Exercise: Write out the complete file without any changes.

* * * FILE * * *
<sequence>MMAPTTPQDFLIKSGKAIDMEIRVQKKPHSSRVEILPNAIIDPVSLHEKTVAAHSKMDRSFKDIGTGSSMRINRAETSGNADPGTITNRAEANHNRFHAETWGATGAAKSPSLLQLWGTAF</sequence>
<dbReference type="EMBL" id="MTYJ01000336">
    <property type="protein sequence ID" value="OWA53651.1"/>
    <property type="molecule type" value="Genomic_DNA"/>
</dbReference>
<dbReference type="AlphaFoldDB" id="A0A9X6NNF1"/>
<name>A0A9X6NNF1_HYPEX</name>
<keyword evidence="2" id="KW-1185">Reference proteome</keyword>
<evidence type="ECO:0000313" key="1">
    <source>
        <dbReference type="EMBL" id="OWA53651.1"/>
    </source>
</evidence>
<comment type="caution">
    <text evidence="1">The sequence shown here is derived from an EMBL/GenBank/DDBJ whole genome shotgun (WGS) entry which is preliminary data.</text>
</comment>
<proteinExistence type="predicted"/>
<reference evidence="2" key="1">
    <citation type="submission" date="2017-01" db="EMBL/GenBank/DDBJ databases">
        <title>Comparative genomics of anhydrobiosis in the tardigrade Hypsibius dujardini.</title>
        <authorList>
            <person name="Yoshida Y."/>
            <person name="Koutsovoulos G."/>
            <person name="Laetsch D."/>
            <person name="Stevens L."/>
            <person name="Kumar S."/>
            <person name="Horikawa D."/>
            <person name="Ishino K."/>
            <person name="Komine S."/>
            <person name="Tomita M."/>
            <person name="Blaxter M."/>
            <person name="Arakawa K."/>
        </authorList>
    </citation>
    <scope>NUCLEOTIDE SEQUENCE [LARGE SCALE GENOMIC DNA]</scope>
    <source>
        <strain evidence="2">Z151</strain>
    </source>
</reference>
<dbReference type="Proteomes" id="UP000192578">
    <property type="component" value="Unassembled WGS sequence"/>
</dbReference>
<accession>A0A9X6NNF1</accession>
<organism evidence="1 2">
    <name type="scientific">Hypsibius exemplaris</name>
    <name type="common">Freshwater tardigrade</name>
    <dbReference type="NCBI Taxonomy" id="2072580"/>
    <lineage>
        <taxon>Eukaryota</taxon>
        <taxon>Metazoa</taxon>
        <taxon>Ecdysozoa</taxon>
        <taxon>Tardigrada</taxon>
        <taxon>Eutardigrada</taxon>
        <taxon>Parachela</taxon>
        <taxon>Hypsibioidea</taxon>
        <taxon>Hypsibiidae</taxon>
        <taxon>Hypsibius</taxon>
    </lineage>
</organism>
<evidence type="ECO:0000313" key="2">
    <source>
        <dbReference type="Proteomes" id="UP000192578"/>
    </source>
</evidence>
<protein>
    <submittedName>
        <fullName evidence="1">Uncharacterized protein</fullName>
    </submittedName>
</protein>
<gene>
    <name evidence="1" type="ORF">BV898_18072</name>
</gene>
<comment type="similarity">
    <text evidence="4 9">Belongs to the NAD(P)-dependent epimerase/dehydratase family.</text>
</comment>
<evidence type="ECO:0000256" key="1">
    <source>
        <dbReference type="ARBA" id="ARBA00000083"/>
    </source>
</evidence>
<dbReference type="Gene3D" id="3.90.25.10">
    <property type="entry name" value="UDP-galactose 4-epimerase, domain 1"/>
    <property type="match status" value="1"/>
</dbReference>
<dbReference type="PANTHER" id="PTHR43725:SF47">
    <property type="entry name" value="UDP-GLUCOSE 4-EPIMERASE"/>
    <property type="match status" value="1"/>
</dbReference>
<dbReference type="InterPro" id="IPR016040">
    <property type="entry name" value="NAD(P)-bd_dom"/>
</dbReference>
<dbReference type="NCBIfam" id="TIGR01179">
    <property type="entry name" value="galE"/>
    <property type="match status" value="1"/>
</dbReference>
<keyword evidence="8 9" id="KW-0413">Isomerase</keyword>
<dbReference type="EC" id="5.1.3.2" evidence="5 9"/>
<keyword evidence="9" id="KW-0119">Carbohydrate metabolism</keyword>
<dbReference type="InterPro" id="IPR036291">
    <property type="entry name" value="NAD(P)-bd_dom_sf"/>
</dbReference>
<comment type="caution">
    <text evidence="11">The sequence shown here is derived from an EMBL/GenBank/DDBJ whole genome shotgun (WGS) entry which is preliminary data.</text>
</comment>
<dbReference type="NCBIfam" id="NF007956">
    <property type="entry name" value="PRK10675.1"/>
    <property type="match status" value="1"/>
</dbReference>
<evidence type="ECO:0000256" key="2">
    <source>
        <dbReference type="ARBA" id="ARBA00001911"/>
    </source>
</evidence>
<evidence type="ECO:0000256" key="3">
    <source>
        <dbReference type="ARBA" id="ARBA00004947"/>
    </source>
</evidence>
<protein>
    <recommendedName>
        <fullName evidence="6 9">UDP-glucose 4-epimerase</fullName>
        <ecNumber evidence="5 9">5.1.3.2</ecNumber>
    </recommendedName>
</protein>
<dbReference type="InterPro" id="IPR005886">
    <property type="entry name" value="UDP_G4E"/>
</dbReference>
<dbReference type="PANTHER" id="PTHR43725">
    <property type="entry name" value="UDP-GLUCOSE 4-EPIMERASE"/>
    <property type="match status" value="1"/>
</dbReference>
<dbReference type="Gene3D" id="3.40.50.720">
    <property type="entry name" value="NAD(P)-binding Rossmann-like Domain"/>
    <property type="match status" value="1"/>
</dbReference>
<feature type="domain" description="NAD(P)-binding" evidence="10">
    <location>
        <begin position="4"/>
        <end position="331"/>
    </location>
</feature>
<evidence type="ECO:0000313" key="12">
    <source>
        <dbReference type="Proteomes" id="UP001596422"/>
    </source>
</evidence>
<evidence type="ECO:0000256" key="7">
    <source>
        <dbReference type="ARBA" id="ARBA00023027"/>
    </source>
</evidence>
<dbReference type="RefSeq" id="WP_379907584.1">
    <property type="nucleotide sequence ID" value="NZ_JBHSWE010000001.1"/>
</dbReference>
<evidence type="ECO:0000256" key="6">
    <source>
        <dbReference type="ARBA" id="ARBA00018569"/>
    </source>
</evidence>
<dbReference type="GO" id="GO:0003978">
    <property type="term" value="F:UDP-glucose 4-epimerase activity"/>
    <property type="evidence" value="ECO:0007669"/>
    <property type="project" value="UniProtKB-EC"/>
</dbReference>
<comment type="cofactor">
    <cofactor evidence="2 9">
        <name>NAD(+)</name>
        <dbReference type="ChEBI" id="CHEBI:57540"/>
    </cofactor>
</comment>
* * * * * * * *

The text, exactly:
<sequence>MMAPTTPQDFLIKSGKAIDMEIRVQKKPHSSRVEILPNAIIDPVSLHEKTVAAHSKMDRSFKDIGTGSSMRINRAETSGNADPGTITNRAEANHNRFHAETWGATGAAKSPSLLQLWGTAF</sequence>
<dbReference type="EMBL" id="MTYJ01000336">
    <property type="protein sequence ID" value="OWA53651.1"/>
    <property type="molecule type" value="Genomic_DNA"/>
</dbReference>
<dbReference type="AlphaFoldDB" id="A0A9X6NNF1"/>
<name>A0A9X6NNF1_HYPEX</name>
<keyword evidence="2" id="KW-1185">Reference proteome</keyword>
<evidence type="ECO:0000313" key="1">
    <source>
        <dbReference type="EMBL" id="OWA53651.1"/>
    </source>
</evidence>
<comment type="caution">
    <text evidence="1">The sequence shown here is derived from an EMBL/GenBank/DDBJ whole genome shotgun (WGS) entry which is preliminary data.</text>
</comment>
<proteinExistence type="predicted"/>
<reference evidence="2" key="1">
    <citation type="submission" date="2017-01" db="EMBL/GenBank/DDBJ databases">
        <title>Comparative genomics of anhydrobiosis in the tardigrade Hypsibius dujardini.</title>
        <authorList>
            <person name="Yoshida Y."/>
            <person name="Koutsovoulos G."/>
            <person name="Laetsch D."/>
            <person name="Stevens L."/>
            <person name="Kumar S."/>
            <person name="Horikawa D."/>
            <person name="Ishino K."/>
            <person name="Komine S."/>
            <person name="Tomita M."/>
            <person name="Blaxter M."/>
            <person name="Arakawa K."/>
        </authorList>
    </citation>
    <scope>NUCLEOTIDE SEQUENCE [LARGE SCALE GENOMIC DNA]</scope>
    <source>
        <strain evidence="2">Z151</strain>
    </source>
</reference>
<dbReference type="Proteomes" id="UP000192578">
    <property type="component" value="Unassembled WGS sequence"/>
</dbReference>
<accession>A0A9X6NNF1</accession>
<organism evidence="1 2">
    <name type="scientific">Hypsibius exemplaris</name>
    <name type="common">Freshwater tardigrade</name>
    <dbReference type="NCBI Taxonomy" id="2072580"/>
    <lineage>
        <taxon>Eukaryota</taxon>
        <taxon>Metazoa</taxon>
        <taxon>Ecdysozoa</taxon>
        <taxon>Tardigrada</taxon>
        <taxon>Eutardigrada</taxon>
        <taxon>Parachela</taxon>
        <taxon>Hypsibioidea</taxon>
        <taxon>Hypsibiidae</taxon>
        <taxon>Hypsibius</taxon>
    </lineage>
</organism>
<evidence type="ECO:0000313" key="2">
    <source>
        <dbReference type="Proteomes" id="UP000192578"/>
    </source>
</evidence>
<protein>
    <submittedName>
        <fullName evidence="1">Uncharacterized protein</fullName>
    </submittedName>
</protein>
<gene>
    <name evidence="1" type="ORF">BV898_18072</name>
</gene>
<comment type="similarity">
    <text evidence="4 9">Belongs to the NAD(P)-dependent epimerase/dehydratase family.</text>
</comment>
<evidence type="ECO:0000256" key="1">
    <source>
        <dbReference type="ARBA" id="ARBA00000083"/>
    </source>
</evidence>
<dbReference type="Gene3D" id="3.90.25.10">
    <property type="entry name" value="UDP-galactose 4-epimerase, domain 1"/>
    <property type="match status" value="1"/>
</dbReference>
<dbReference type="PANTHER" id="PTHR43725:SF47">
    <property type="entry name" value="UDP-GLUCOSE 4-EPIMERASE"/>
    <property type="match status" value="1"/>
</dbReference>
<dbReference type="InterPro" id="IPR016040">
    <property type="entry name" value="NAD(P)-bd_dom"/>
</dbReference>
<dbReference type="NCBIfam" id="TIGR01179">
    <property type="entry name" value="galE"/>
    <property type="match status" value="1"/>
</dbReference>
<keyword evidence="8 9" id="KW-0413">Isomerase</keyword>
<dbReference type="EC" id="5.1.3.2" evidence="5 9"/>
<keyword evidence="9" id="KW-0119">Carbohydrate metabolism</keyword>
<dbReference type="InterPro" id="IPR036291">
    <property type="entry name" value="NAD(P)-bd_dom_sf"/>
</dbReference>
<comment type="caution">
    <text evidence="11">The sequence shown here is derived from an EMBL/GenBank/DDBJ whole genome shotgun (WGS) entry which is preliminary data.</text>
</comment>
<dbReference type="NCBIfam" id="NF007956">
    <property type="entry name" value="PRK10675.1"/>
    <property type="match status" value="1"/>
</dbReference>
<evidence type="ECO:0000256" key="2">
    <source>
        <dbReference type="ARBA" id="ARBA00001911"/>
    </source>
</evidence>
<evidence type="ECO:0000256" key="3">
    <source>
        <dbReference type="ARBA" id="ARBA00004947"/>
    </source>
</evidence>
<protein>
    <recommendedName>
        <fullName evidence="6 9">UDP-glucose 4-epimerase</fullName>
        <ecNumber evidence="5 9">5.1.3.2</ecNumber>
    </recommendedName>
</protein>
<dbReference type="InterPro" id="IPR005886">
    <property type="entry name" value="UDP_G4E"/>
</dbReference>
<dbReference type="PANTHER" id="PTHR43725">
    <property type="entry name" value="UDP-GLUCOSE 4-EPIMERASE"/>
    <property type="match status" value="1"/>
</dbReference>
<dbReference type="Gene3D" id="3.40.50.720">
    <property type="entry name" value="NAD(P)-binding Rossmann-like Domain"/>
    <property type="match status" value="1"/>
</dbReference>
<feature type="domain" description="NAD(P)-binding" evidence="10">
    <location>
        <begin position="4"/>
        <end position="331"/>
    </location>
</feature>
<evidence type="ECO:0000313" key="12">
    <source>
        <dbReference type="Proteomes" id="UP001596422"/>
    </source>
</evidence>
<evidence type="ECO:0000256" key="7">
    <source>
        <dbReference type="ARBA" id="ARBA00023027"/>
    </source>
</evidence>
<dbReference type="RefSeq" id="WP_379907584.1">
    <property type="nucleotide sequence ID" value="NZ_JBHSWE010000001.1"/>
</dbReference>
<evidence type="ECO:0000256" key="6">
    <source>
        <dbReference type="ARBA" id="ARBA00018569"/>
    </source>
</evidence>
<dbReference type="GO" id="GO:0003978">
    <property type="term" value="F:UDP-glucose 4-epimerase activity"/>
    <property type="evidence" value="ECO:0007669"/>
    <property type="project" value="UniProtKB-EC"/>
</dbReference>
<comment type="cofactor">
    <cofactor evidence="2 9">
        <name>NAD(+)</name>
        <dbReference type="ChEBI" id="CHEBI:57540"/>
    </cofactor>
</comment>